An indignant Greece slammed EU and International Monetary Fund inspectors overseeing its efforts to reform its debt-crippled economy, accusing them Saturday of overstepping their role and interfering in Greece’s internal affairs.
In an unusually harshly worded, pre-dawn statement, government spokesman Giorgos Petalotis called the behavior of the inspectors at a Friday news conference unacceptable.
The IMF, the European Central Bank and the European Commission delegation said Greece must privatize euro50 billion ($68 billion) in state assets and speed up structural reforms in the next few months to keep the country’s troubled finances afloat. The IMF representative also said some of the frequent demonstrations against the Greek government’s reforms were being carried out by groups angry at losing their “unfair advantages and privileges.”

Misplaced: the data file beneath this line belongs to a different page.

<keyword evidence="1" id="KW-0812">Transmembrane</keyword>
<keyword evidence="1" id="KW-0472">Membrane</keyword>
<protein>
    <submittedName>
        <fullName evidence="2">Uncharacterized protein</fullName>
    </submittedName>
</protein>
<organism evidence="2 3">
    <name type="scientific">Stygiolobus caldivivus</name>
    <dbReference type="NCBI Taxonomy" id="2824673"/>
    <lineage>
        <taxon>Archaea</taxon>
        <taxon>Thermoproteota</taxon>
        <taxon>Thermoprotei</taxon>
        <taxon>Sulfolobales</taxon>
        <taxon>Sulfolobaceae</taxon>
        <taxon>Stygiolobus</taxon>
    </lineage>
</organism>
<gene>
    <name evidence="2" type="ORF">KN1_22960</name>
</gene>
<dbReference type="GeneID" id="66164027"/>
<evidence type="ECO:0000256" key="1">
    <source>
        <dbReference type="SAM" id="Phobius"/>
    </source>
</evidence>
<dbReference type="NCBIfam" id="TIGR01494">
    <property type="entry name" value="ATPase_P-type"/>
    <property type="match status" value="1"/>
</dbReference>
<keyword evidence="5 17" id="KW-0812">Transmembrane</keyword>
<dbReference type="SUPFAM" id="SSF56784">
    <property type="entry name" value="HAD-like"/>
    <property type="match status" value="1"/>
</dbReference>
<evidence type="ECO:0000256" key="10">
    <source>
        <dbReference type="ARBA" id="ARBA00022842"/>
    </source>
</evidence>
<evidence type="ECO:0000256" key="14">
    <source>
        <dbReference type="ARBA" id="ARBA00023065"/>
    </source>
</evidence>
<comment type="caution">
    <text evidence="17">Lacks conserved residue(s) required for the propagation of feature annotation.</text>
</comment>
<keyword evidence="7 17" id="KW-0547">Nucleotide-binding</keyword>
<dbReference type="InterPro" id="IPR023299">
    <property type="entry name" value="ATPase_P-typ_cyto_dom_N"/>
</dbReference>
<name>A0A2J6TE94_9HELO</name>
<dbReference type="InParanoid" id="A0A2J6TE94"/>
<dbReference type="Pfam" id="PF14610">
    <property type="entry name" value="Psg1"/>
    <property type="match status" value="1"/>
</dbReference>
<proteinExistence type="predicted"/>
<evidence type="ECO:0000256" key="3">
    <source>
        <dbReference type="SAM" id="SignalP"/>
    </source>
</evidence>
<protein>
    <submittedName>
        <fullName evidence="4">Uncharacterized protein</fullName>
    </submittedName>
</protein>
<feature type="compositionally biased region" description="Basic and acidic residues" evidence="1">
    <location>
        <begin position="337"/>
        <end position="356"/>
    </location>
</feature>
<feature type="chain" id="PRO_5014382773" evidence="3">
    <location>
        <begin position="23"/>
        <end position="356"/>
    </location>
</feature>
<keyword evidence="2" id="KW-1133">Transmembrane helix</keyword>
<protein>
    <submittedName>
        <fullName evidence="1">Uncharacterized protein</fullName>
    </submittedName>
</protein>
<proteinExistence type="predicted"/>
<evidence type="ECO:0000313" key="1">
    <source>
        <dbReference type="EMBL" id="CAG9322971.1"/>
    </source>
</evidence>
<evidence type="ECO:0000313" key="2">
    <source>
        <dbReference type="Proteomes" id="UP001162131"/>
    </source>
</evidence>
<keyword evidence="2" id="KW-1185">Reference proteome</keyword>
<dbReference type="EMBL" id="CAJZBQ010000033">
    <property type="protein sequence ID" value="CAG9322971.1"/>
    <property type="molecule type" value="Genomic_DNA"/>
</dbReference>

Petalotis said the government had frequently spoken of the need to better utilize state property, but stressed that any such program would have to be done transparently and “in no case means the sale of public land.”
“It is equally obvious that only the Greek government is able to take these decisions,” he said.